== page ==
Now Raptr isn’t the perfect method for tracking all of your gaming. There isn’t nearly enough statistical data presented to really get interesting, but it’s nice that it’s always-on and runs as a service so you don’t really need to remember starting it up before kicking out a gaming session. I kind of wish Raptr would do some sort of yearly review that goes over your specific data to get you a much more comprehensive view of how much you were gaming, what you played the most, etc., but alas compiling all of that data will be on me for this go around. Of the 50 or so games I’ve added this year (Quite a few unplayed), 30 of them were played enough to get an “Experienced” rating from Raptr. So while the full list is at the bottom, I figure a brief on each of the 30 might be in order. This might take me a while.
So, in the order of most recently added, here we go.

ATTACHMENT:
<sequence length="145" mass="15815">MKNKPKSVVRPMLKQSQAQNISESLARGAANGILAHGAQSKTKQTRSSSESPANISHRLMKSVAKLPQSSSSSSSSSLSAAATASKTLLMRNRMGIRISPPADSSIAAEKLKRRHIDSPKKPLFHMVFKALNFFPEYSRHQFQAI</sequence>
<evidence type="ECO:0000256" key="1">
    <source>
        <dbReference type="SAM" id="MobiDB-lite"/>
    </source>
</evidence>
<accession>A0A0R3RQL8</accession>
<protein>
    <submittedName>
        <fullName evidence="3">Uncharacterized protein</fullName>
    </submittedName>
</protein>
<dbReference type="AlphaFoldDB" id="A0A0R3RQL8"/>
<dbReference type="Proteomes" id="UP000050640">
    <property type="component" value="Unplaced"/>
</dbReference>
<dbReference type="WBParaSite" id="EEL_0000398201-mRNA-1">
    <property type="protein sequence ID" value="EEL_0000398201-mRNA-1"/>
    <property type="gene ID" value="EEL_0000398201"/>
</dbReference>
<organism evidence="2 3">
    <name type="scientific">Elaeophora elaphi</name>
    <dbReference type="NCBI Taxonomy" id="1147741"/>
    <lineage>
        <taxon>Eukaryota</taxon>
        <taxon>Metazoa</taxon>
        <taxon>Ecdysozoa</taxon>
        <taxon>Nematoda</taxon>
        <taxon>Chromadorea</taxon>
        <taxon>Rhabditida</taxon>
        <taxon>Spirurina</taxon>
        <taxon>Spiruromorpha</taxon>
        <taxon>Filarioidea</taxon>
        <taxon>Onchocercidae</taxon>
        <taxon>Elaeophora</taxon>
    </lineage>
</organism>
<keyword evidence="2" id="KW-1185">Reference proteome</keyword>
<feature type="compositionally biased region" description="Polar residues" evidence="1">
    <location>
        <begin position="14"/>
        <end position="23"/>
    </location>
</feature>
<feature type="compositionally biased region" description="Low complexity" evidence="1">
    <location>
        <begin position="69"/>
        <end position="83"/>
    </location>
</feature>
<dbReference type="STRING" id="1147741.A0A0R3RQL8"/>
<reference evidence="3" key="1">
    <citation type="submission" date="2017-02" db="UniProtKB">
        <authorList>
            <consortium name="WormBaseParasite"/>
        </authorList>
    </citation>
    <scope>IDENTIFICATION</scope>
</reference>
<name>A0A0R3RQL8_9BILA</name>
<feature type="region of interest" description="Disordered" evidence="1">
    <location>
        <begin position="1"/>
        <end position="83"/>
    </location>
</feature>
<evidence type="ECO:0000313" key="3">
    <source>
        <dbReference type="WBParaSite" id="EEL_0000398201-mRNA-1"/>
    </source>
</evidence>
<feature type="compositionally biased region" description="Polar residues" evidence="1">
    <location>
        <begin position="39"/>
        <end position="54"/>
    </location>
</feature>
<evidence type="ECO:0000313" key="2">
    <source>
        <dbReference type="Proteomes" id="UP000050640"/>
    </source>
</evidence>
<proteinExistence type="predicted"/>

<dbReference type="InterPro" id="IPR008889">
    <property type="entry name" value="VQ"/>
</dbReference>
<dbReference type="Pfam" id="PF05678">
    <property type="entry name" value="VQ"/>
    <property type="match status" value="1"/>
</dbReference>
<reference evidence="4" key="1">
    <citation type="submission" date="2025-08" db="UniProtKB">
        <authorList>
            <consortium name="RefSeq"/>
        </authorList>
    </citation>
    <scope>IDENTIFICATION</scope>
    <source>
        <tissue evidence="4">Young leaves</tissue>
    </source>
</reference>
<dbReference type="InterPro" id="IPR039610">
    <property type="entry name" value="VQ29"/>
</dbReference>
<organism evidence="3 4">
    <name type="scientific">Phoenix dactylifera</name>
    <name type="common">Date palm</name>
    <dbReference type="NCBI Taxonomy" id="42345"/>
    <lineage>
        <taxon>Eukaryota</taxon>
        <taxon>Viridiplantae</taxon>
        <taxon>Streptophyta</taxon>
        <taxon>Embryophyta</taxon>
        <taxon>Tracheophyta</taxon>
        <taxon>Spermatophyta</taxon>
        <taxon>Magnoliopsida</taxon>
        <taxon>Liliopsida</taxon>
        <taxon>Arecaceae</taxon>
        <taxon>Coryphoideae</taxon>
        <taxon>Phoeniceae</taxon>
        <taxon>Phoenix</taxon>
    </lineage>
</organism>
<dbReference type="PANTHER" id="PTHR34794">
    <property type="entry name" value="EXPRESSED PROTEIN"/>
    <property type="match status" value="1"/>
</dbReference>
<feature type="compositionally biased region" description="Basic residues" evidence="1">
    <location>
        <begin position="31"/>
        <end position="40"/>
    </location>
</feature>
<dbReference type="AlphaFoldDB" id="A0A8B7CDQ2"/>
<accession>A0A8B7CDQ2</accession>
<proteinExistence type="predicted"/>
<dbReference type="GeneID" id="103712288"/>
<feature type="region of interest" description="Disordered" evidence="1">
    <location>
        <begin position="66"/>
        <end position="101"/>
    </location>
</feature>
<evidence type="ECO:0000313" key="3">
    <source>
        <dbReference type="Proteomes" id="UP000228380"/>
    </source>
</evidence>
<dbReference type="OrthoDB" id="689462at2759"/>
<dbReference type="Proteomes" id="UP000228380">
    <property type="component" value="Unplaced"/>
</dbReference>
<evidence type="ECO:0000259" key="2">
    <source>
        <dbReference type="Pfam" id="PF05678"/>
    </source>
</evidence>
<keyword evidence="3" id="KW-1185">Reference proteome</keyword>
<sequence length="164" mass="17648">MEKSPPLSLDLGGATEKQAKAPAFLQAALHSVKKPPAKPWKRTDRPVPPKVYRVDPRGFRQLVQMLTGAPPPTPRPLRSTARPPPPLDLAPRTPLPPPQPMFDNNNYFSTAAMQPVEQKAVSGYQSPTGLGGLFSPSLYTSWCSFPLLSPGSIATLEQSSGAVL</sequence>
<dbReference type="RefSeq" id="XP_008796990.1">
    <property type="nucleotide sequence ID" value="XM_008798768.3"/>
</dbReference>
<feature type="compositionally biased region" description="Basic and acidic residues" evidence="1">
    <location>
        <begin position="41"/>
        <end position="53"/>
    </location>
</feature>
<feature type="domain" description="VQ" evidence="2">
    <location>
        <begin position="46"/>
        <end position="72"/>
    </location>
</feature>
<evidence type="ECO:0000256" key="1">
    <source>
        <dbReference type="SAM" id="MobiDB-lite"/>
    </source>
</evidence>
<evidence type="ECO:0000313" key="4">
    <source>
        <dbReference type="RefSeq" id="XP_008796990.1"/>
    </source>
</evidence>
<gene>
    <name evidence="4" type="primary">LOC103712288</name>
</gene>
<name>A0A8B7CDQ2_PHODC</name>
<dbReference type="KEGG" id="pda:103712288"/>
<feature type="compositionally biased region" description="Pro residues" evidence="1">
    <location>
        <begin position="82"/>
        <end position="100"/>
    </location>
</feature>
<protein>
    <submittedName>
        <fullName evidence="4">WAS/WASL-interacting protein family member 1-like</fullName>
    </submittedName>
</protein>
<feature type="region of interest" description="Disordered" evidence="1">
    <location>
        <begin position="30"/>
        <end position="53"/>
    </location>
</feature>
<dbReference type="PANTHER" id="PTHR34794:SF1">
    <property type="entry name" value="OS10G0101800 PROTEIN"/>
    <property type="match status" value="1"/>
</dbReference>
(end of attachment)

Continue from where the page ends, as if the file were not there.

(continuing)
- Ridge Racer Unbounded – I had an itch for a new driving game and found this on sale recently. This has a more arcade-style feel in that you can crash other cars and finish races to unlock cars and tracks. There’s an experience system loosely attached to a leveling system. Also a nice online component and track builder where you can go through and browse other creations. The depth of the track customization is pretty nice. You could easily go through thousands of tracks without finding something repeated, if you’re up for it.
- Firefall – First saw a demo for this at PAX East and thought it looked pretty interesting. Well, it’s in beta at the moment and you can throw money at it to get in, but it’s far from finished. From what I’ve heard in dev-speak, they’re working more things to do in the world, and balancing some of the annoying broken bits. There’s 5 basic classes of which I’ll probably butcher the actual names, but basically a Sniper, Engineer, Assault, Heavy, and Medic. Last I played, you could roam around the map fighting off the Bad Dudes, or drilling for materials which brings out the local fauna to beat up on you during a timed phase. Also huge tornadoes of energy spawn some pretty nasty boss mobs. There’s a lot of jetpack action and shooter elements, but it’s not quite done yet. Waiting for this to be finished up, hopefully, eventually.